Managing people is the hardest, yet most underrated skill in the business world today. The ability to get people to not only listen and follow, but to think and execute.

Many have said skills are innate. Others believe in nurture over nature. I believe it's finding the language that your staff speaks. As individuals.

If you had five people - Italian, American, Russian, Chinese, Mexican, and you only spoke to them in English, would they all understand at the same level? When you talk to your employees it can be the same thing. Some are visual learners. Some prefer audio learning.

If I had a dollar for every time a CEO or business owner said to me:

"For what we pay them, they should know..."

"It isn't that hard, why can't they get it?"

I'd be a very rich man.

I ask owners why they can't have meetings with their staff. It isn't that hard. Given how much the owner makes, she or he should know how to communicate with their people. Empathy is a tough game.

In a conversation with a CEO recently, he was asking me about expectations of new people, and how they weren't understanding what to do. Knowing he has two kids, I asked him how they responded and behaved. His oldest was fairly obedient. Mellow and did what was asked. His second was rambunctious and needed to be told three times to do the same thing.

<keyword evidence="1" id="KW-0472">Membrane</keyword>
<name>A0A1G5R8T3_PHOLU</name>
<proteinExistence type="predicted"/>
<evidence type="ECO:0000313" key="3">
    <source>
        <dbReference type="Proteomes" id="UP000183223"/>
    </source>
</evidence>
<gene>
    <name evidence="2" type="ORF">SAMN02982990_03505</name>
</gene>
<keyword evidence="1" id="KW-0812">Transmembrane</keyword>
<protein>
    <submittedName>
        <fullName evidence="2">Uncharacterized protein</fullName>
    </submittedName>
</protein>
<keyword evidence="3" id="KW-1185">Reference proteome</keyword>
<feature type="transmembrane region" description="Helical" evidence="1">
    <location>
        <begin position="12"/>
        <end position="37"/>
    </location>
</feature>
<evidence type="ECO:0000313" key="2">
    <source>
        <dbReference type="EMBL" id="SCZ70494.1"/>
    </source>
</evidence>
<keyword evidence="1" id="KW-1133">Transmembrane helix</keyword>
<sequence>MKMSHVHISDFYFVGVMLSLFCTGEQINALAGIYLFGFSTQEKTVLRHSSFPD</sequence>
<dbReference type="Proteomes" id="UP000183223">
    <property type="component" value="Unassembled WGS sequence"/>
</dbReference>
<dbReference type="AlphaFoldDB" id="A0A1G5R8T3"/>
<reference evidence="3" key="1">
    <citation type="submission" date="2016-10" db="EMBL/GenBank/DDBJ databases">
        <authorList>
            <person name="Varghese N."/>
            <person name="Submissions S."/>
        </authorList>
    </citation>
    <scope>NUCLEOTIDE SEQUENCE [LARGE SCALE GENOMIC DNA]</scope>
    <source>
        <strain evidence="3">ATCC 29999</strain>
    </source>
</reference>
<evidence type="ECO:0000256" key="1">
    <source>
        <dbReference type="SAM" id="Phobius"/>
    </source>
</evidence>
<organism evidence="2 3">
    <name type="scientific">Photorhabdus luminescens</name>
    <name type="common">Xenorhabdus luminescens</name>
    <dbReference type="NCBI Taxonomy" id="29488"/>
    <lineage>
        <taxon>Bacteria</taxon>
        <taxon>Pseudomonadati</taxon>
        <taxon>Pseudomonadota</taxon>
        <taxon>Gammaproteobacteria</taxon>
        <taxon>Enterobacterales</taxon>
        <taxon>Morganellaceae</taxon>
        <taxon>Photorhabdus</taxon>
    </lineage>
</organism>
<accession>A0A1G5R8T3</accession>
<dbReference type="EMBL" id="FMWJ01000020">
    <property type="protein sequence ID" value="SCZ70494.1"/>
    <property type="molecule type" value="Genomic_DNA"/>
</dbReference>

"Those kids grow up to be employees...."

I believe he had an aha moment.

As leaders and managers of people, our job is to continuously learn and grow; to figure out new ways to relate to staff. To become teachers. To step out of the box of conformity and identify how to exponentially get more from your team. First as individuals and then as a collaborative team.

I tell my staff every day: if management were easy, I wouldn't need them :). Managers get paid for the hard work.

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